The Labour Party says the undermining of Pharmac in the Trans Pacific Partnership breaches one of its bottom lines on the trade deal.

Leader Andrew Little said Government had misled the public by not being upfront about the potential impact on the Government agency, which uses bulk-buying power to reduce the costs of medicine for New Zealanders.

He would not rule out removing New Zealand from the controversial TPP if Labour entered Government.

Prime Minister John Key conceded for the first time today that medicine costs could rise if New Zealand signed up to the TPP, which is expected to be finalised this week.


John Key admits New Zealand's drug bill will rise
TPP enters final negotiations

He expected drug patents to last longer under the TPP.

This would create bigger costs for Pharmac, but these costs would not be passed onto consumers and prescriptions would remain at $5.

Labour says it has five bottom lines for supporting any TPP agreement, one of which is protecting Pharmac's role.

Mr Little said: "We said Pharmac and its purchasing model had to be protected. Extending the patents doesn't protect the Pharmac model."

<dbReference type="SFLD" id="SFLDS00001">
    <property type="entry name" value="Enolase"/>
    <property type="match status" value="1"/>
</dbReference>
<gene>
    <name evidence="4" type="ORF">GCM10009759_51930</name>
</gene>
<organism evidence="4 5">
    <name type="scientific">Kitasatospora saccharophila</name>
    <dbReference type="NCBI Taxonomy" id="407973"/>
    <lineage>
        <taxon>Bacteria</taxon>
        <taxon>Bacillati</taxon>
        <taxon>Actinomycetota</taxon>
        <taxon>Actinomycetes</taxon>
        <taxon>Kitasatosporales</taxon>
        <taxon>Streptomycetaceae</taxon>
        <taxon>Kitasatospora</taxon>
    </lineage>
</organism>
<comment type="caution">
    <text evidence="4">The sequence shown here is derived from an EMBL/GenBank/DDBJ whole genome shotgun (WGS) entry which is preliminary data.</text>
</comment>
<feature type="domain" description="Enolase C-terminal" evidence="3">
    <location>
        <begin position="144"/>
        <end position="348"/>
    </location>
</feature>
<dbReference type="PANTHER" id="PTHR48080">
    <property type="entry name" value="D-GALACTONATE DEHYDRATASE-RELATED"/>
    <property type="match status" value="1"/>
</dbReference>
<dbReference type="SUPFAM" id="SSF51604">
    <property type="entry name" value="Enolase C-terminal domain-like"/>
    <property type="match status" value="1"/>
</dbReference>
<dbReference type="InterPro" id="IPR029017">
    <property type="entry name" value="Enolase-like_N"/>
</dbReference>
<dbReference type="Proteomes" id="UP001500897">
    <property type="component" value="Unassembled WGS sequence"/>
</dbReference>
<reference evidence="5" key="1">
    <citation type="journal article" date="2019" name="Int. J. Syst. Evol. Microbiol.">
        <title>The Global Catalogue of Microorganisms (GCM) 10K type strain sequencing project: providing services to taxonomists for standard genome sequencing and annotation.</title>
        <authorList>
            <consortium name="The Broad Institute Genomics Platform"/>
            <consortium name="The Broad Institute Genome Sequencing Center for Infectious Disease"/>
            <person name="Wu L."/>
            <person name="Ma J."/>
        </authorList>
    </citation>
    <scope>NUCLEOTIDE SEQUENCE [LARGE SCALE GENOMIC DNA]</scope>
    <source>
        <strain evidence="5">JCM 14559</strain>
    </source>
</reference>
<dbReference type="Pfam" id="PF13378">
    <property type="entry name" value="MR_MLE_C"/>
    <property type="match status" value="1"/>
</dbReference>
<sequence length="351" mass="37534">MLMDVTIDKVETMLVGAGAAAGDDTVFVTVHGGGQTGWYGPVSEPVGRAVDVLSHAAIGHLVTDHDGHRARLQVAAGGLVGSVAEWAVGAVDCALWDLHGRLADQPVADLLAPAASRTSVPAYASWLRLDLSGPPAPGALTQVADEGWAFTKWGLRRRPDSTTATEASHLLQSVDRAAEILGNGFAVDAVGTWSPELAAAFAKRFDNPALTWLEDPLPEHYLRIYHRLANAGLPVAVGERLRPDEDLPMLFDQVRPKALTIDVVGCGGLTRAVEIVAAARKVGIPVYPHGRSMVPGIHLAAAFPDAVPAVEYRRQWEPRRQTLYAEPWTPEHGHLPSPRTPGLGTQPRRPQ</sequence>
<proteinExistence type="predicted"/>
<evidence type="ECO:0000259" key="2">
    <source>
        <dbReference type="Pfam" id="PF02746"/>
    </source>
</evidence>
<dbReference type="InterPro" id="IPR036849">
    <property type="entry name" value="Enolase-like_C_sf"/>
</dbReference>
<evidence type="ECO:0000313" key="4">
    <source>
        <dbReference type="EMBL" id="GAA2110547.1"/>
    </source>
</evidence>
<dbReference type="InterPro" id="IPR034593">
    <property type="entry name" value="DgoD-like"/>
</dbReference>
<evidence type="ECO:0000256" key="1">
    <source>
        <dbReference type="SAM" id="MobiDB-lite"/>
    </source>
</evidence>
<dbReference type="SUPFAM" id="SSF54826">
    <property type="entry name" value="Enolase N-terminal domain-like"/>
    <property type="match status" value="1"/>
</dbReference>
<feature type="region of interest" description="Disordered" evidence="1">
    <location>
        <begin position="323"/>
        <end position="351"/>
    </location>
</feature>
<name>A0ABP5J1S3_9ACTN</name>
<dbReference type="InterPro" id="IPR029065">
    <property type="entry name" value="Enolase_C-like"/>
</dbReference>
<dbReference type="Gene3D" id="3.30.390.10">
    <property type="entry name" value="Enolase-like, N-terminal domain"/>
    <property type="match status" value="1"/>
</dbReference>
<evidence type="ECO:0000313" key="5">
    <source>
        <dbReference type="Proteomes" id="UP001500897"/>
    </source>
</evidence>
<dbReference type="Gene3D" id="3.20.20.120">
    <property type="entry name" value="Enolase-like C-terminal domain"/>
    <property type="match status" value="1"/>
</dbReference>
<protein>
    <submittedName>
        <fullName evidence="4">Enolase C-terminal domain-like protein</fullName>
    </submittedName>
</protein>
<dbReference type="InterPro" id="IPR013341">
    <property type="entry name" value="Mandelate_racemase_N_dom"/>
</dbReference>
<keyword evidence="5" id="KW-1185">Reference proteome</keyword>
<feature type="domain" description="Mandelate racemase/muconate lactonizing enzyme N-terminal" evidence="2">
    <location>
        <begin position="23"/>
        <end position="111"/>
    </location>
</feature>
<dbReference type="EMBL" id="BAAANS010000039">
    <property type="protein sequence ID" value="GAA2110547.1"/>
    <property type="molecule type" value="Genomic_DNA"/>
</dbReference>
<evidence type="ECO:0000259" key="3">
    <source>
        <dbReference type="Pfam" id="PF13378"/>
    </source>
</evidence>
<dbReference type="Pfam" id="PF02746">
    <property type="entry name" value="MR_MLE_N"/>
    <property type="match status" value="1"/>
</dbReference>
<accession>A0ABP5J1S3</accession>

He said that if drugs remained under patent and cost too much, then Pharmac would not buy them and New Zealanders would miss out.

Asked whether that meant Labour could not support the deal, he said: "If that bottom line isn't met, then we don't support the TPP."

The TPP does not need Labour's support to be ratified, but Government may seek cross-party support on the legislation which would confirm the deal.


Mr Little said he could not comment on whether a future Labour government would pull out of the TPP because the contents of the deal were not yet known.

He said Labour had a number of options if it entered Government, which included "fixing" the agreement or leaving it altogether.

Labour's trade spokesman David Parker said he was confident that Labour could renegotiate the deal if it did not serve New Zealanders' interests.

Trade deals usually required a country to give six months' notice before pulling out.

Mr Key rejected Mr Little's claims that Pharmac's role would be undermined.

He said the agency would maintain its ability to bulk-buy and negotiate lower prices under the TPP.


He said the Government was likely to increase Pharmac's funding by "tiny amounts" to cover its new costs.

The Prime Minister also said the costs to Government of more expensive medicines would be outweighed by the increased exports which would result from the trade deal.